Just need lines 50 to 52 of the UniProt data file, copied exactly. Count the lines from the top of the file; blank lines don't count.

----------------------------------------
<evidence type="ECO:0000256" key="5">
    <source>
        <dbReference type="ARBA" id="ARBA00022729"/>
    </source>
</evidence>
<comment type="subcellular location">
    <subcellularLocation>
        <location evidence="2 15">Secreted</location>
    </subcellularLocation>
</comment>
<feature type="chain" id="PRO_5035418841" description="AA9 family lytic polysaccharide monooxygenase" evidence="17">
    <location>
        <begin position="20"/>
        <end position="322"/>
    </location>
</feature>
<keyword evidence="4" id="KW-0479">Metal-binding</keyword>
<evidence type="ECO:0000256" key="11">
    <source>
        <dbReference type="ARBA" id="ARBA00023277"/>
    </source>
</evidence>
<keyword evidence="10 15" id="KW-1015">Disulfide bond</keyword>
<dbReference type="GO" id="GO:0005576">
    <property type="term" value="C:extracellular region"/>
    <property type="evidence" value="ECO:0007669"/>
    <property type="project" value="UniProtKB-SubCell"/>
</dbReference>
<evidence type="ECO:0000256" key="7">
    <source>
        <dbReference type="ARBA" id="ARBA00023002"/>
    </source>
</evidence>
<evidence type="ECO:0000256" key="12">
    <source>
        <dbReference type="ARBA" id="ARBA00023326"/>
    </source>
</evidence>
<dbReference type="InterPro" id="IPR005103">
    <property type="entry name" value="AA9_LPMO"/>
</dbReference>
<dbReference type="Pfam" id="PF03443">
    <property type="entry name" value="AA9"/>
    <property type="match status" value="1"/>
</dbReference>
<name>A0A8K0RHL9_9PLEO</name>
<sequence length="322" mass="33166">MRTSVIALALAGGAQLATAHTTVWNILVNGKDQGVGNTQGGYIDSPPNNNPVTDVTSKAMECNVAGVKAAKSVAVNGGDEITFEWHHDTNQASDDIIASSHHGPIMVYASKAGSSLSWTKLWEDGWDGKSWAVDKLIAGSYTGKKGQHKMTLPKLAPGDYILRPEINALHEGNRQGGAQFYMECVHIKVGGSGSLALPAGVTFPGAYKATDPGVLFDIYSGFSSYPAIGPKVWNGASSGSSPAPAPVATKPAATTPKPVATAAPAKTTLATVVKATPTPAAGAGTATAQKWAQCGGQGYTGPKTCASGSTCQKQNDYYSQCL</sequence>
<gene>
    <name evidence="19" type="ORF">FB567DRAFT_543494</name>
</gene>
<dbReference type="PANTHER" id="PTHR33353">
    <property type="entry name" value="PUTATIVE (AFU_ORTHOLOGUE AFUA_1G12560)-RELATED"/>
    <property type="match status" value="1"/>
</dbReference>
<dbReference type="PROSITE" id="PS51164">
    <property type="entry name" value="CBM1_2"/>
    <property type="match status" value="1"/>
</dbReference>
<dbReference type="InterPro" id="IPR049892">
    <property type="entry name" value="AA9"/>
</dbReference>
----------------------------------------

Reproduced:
</gene>
<dbReference type="PANTHER" id="PTHR33353">
    <property type="entry name" value="PUTATIVE (AFU_ORTHOLOGUE AFUA_1G12560)-RELATED"/>